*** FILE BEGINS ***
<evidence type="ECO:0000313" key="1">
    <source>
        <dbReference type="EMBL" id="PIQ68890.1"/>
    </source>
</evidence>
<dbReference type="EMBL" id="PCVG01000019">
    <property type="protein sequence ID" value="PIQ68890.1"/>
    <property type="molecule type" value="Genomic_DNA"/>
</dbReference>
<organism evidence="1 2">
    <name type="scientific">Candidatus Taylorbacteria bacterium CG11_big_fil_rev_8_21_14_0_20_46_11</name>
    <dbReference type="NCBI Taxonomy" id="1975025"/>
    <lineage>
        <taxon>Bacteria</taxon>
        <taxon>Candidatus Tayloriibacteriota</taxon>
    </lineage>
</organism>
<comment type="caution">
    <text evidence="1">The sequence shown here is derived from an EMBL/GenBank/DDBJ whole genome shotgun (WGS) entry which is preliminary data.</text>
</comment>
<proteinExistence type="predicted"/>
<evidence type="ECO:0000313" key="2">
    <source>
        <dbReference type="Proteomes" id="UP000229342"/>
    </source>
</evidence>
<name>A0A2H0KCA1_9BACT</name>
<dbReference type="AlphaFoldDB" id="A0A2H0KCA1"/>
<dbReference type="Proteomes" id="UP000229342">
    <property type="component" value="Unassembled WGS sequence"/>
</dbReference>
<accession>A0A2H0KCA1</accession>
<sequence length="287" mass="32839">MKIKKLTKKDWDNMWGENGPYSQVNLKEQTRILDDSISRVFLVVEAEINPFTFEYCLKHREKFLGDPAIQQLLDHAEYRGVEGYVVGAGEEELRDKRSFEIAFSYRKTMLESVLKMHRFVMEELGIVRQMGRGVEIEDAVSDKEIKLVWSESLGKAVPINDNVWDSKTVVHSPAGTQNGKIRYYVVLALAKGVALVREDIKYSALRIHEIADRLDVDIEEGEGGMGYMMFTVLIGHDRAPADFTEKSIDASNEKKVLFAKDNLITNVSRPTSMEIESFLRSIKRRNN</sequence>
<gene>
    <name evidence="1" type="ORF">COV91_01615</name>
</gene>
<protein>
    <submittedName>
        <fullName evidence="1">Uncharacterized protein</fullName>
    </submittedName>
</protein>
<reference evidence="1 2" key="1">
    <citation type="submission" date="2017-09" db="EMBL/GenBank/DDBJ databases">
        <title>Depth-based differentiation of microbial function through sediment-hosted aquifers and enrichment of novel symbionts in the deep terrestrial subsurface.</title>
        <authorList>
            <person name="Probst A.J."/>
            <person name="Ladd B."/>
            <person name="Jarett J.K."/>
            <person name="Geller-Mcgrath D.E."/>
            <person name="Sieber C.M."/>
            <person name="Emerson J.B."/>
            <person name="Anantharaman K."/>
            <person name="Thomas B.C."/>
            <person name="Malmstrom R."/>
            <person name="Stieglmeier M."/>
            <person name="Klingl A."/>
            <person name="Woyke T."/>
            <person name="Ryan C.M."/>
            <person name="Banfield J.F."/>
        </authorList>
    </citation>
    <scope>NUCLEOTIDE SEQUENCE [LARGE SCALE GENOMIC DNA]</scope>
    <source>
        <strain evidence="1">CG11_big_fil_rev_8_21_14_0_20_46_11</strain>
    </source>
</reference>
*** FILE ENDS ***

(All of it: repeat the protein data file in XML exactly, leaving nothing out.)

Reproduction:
<evidence type="ECO:0000313" key="1">
    <source>
        <dbReference type="EMBL" id="PIQ68890.1"/>
    </source>
</evidence>
<dbReference type="EMBL" id="PCVG01000019">
    <property type="protein sequence ID" value="PIQ68890.1"/>
    <property type="molecule type" value="Genomic_DNA"/>
</dbReference>
<organism evidence="1 2">
    <name type="scientific">Candidatus Taylorbacteria bacterium CG11_big_fil_rev_8_21_14_0_20_46_11</name>
    <dbReference type="NCBI Taxonomy" id="1975025"/>
    <lineage>
        <taxon>Bacteria</taxon>
        <taxon>Candidatus Tayloriibacteriota</taxon>
    </lineage>
</organism>
<comment type="caution">
    <text evidence="1">The sequence shown here is derived from an EMBL/GenBank/DDBJ whole genome shotgun (WGS) entry which is preliminary data.</text>
</comment>
<proteinExistence type="predicted"/>
<evidence type="ECO:0000313" key="2">
    <source>
        <dbReference type="Proteomes" id="UP000229342"/>
    </source>
</evidence>
<name>A0A2H0KCA1_9BACT</name>
<dbReference type="AlphaFoldDB" id="A0A2H0KCA1"/>
<dbReference type="Proteomes" id="UP000229342">
    <property type="component" value="Unassembled WGS sequence"/>
</dbReference>
<accession>A0A2H0KCA1</accession>
<sequence length="287" mass="32839">MKIKKLTKKDWDNMWGENGPYSQVNLKEQTRILDDSISRVFLVVEAEINPFTFEYCLKHREKFLGDPAIQQLLDHAEYRGVEGYVVGAGEEELRDKRSFEIAFSYRKTMLESVLKMHRFVMEELGIVRQMGRGVEIEDAVSDKEIKLVWSESLGKAVPINDNVWDSKTVVHSPAGTQNGKIRYYVVLALAKGVALVREDIKYSALRIHEIADRLDVDIEEGEGGMGYMMFTVLIGHDRAPADFTEKSIDASNEKKVLFAKDNLITNVSRPTSMEIESFLRSIKRRNN</sequence>
<gene>
    <name evidence="1" type="ORF">COV91_01615</name>
</gene>
<protein>
    <submittedName>
        <fullName evidence="1">Uncharacterized protein</fullName>
    </submittedName>
</protein>
<reference evidence="1 2" key="1">
    <citation type="submission" date="2017-09" db="EMBL/GenBank/DDBJ databases">
        <title>Depth-based differentiation of microbial function through sediment-hosted aquifers and enrichment of novel symbionts in the deep terrestrial subsurface.</title>
        <authorList>
            <person name="Probst A.J."/>
            <person name="Ladd B."/>
            <person name="Jarett J.K."/>
            <person name="Geller-Mcgrath D.E."/>
            <person name="Sieber C.M."/>
            <person name="Emerson J.B."/>
            <person name="Anantharaman K."/>
            <person name="Thomas B.C."/>
            <person name="Malmstrom R."/>
            <person name="Stieglmeier M."/>
            <person name="Klingl A."/>
            <person name="Woyke T."/>
            <person name="Ryan C.M."/>
            <person name="Banfield J.F."/>
        </authorList>
    </citation>
    <scope>NUCLEOTIDE SEQUENCE [LARGE SCALE GENOMIC DNA]</scope>
    <source>
        <strain evidence="1">CG11_big_fil_rev_8_21_14_0_20_46_11</strain>
    </source>
</reference>